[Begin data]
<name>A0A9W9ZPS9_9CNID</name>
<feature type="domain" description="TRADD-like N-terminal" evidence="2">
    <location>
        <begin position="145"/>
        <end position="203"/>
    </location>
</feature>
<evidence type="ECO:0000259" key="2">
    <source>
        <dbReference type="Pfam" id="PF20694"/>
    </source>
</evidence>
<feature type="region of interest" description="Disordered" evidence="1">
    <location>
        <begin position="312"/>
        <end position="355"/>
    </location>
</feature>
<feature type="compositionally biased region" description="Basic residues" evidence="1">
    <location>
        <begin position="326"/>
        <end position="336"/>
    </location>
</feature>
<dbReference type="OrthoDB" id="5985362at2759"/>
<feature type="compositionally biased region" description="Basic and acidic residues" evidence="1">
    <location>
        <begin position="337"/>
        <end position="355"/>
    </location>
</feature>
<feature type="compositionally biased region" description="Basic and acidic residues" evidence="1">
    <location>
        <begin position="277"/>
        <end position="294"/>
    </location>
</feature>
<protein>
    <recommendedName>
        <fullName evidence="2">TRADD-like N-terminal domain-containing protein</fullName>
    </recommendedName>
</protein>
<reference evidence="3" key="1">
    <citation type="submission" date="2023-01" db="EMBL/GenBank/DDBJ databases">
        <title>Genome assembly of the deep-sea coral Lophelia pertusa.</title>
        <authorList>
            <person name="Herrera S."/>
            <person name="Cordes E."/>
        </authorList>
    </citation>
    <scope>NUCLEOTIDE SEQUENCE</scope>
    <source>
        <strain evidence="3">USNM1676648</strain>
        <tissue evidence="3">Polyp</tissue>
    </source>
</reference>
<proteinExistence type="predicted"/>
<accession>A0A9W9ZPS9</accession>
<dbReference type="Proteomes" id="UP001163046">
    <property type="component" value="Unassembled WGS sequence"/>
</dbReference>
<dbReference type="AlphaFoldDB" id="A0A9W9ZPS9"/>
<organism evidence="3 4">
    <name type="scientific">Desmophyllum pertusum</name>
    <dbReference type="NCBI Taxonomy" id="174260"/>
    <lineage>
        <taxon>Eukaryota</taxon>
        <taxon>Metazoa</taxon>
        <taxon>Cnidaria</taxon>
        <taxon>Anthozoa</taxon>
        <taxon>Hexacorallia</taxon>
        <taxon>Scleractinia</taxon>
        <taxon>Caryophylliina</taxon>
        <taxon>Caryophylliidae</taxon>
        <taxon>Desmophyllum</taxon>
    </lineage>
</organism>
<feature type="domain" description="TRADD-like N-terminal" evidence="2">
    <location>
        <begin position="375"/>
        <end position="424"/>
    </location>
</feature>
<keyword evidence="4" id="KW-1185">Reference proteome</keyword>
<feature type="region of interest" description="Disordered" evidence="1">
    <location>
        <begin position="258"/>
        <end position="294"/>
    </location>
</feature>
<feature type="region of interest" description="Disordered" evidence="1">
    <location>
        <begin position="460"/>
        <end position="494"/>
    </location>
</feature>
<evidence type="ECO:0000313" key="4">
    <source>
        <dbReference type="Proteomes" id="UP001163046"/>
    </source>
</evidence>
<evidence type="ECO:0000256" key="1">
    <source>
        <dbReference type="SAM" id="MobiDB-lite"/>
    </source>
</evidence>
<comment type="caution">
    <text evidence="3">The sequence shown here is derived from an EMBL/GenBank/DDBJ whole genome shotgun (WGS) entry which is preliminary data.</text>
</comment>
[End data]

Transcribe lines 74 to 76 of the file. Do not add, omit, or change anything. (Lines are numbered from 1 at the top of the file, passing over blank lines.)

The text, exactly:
        <taxon>Caryophylliidae</taxon>
        <taxon>Desmophyllum</taxon>
    </lineage>